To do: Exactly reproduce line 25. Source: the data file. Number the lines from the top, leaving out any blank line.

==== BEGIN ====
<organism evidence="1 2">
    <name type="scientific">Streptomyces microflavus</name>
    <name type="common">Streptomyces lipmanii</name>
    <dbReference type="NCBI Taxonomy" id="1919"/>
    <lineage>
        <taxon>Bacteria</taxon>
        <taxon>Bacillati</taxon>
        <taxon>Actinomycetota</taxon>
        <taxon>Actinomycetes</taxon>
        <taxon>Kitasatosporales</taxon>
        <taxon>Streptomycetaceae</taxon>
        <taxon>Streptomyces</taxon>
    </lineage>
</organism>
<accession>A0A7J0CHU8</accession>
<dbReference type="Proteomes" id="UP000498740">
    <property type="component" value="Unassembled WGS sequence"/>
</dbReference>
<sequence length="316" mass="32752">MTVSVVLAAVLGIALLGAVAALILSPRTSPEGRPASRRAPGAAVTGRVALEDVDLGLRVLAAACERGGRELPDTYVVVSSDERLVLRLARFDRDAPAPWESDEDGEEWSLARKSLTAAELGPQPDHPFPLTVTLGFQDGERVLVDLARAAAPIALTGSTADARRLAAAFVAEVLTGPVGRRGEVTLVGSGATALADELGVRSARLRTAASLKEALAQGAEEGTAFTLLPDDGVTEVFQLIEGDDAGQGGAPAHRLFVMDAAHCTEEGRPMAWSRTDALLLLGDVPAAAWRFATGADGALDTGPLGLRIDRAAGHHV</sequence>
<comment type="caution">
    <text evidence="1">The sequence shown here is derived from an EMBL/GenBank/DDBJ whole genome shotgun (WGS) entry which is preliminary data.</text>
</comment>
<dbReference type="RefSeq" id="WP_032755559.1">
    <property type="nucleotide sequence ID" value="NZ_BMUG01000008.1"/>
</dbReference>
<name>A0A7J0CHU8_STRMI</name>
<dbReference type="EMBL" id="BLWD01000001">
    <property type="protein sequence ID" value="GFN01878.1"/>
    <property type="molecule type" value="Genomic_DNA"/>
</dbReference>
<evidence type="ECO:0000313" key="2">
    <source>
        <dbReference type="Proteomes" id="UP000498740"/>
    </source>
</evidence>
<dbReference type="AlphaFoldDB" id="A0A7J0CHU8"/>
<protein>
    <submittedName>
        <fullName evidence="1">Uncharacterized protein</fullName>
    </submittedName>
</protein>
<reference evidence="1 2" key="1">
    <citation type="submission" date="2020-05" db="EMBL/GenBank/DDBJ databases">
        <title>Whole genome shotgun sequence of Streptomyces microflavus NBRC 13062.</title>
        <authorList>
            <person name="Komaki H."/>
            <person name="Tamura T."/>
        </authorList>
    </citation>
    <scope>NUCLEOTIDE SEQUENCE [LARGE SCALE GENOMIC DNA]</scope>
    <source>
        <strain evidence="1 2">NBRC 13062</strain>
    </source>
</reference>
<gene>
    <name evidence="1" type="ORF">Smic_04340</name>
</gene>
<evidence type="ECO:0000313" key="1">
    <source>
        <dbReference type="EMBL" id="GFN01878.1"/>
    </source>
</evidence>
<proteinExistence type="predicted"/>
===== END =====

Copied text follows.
</dbReference>